Cardiac rehabilitation (CR) is effective at reducing further cardiac events. However, dropout rates are high, and maintenance of behavioral change post-CR is challenging. Health literacy (HL) may influence self-management of cardiac risk, yet few studies have explored this association. This study aimed to describe HL among CR attendees; first to describe the HL profiles of people commencing CR and second to examine HL changes between program entry and completion.
CR attendees in Melbourne, Australia, completed the Health Literacy Questionnaire (HLQ) at program admission and completion. The HLQ measures HL across 9 scales. Cluster analysis grouped participants according to their HL profile. Effect sizes were used to determine changes in HLQ scores. Post-program interviews explored the role of HL in participant recovery.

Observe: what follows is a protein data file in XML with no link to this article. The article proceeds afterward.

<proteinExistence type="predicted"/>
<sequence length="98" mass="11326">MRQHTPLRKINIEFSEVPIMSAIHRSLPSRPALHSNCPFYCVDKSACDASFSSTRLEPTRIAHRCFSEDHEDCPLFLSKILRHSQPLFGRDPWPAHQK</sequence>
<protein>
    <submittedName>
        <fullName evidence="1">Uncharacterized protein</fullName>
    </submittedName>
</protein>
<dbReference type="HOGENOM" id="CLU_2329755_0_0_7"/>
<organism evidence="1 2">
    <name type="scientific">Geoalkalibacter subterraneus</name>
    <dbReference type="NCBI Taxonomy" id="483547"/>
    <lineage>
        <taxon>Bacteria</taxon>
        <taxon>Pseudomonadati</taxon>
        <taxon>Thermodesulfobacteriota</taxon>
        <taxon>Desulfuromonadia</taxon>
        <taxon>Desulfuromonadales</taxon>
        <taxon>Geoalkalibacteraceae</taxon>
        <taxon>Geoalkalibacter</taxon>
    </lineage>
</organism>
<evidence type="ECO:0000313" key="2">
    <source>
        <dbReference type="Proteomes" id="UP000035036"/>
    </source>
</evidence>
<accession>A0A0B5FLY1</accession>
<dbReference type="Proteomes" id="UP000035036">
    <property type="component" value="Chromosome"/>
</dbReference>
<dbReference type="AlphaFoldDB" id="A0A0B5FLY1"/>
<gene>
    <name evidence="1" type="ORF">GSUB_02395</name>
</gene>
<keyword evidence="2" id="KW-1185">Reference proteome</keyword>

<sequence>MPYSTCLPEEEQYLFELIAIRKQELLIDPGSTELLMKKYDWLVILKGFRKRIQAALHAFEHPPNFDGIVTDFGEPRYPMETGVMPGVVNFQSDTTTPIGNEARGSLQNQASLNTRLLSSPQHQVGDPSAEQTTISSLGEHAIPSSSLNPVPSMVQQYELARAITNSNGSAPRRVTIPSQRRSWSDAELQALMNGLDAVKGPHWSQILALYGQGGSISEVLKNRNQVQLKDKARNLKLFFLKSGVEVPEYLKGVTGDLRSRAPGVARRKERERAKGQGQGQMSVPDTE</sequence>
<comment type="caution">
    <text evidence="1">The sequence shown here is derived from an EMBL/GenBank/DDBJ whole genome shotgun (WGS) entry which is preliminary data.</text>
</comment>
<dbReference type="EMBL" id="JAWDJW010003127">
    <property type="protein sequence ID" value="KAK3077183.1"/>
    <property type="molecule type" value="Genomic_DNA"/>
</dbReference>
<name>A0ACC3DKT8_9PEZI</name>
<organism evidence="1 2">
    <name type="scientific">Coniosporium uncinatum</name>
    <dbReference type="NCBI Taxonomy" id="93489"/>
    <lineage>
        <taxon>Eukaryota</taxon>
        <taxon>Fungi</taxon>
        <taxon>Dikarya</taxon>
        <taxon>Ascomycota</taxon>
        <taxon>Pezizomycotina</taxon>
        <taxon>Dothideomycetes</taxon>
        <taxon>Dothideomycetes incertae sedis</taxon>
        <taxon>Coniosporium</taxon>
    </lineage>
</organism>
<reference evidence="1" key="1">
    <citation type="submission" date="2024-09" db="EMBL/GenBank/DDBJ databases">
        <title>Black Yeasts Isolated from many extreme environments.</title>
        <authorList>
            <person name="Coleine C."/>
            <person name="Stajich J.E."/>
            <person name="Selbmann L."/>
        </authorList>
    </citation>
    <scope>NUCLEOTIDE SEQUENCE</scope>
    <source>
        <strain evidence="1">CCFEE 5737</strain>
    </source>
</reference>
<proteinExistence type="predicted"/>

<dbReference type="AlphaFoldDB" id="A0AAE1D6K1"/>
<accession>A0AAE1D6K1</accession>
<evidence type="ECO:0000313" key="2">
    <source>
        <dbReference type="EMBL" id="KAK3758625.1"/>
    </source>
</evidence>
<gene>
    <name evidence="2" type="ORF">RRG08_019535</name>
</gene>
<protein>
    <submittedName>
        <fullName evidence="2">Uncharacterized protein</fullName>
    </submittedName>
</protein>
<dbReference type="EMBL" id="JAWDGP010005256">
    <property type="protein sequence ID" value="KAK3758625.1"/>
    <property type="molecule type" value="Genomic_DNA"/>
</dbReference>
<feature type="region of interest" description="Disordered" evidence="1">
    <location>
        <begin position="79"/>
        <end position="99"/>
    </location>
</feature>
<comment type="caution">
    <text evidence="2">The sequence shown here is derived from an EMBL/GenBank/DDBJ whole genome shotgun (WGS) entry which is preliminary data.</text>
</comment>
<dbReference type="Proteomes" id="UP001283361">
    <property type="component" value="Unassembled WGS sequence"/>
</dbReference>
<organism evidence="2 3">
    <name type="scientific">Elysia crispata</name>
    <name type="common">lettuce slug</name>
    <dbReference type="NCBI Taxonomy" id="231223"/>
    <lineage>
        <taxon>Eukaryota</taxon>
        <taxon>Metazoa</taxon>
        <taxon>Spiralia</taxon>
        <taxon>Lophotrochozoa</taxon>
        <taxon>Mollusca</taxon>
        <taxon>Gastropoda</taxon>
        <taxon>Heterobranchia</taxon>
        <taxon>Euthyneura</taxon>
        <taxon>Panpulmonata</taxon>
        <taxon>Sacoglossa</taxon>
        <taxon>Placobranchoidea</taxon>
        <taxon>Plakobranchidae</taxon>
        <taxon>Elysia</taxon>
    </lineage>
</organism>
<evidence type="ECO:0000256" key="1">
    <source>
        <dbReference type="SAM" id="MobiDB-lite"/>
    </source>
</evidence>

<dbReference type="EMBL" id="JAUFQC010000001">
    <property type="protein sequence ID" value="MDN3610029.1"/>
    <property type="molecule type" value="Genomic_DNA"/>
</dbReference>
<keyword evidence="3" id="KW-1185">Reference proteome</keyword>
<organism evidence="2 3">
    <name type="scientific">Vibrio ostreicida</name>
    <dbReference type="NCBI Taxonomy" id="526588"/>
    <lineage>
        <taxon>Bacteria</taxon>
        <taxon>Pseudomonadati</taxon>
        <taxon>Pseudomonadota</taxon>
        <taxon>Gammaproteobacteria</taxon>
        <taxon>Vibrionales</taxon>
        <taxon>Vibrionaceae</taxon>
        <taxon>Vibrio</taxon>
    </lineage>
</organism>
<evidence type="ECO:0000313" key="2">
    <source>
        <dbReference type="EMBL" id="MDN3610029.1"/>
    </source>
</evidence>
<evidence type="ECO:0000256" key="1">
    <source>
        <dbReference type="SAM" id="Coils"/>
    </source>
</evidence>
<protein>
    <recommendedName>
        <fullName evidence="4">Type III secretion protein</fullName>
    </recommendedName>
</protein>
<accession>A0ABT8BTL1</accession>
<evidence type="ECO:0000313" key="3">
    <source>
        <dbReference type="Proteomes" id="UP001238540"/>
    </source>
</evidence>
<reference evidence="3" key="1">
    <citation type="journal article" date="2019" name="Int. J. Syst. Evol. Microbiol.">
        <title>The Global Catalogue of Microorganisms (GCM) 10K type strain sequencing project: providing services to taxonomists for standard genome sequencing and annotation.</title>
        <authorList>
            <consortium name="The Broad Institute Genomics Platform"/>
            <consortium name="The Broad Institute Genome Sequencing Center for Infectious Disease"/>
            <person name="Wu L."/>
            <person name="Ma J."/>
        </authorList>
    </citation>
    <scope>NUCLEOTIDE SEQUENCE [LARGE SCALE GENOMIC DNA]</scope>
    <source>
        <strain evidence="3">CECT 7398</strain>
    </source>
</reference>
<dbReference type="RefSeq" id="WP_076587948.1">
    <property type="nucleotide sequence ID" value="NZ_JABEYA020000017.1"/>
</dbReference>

Participants completed baseline (n = 60) and post-program (n = 38) data collection. Mean age was 60.3 ± 11.7 yr, and 38.3% had myocardial infarction and/or percutaneous coronary intervention. Approximately 18% of participants did not complete the program. Five HL clusters were revealed. The clusters most likely to drop out were confident users of the health system. The cluster least likely to drop out reported lower confidence in their ability to find health information and navigate services. Information-seeking ability improved over time, but no other HL improvements were seen.
There is a wide range of HL profiles in people attending CR. Findings suggest that CR programs should consider a variety of approaches to meet the diverse HL requirements of attendees.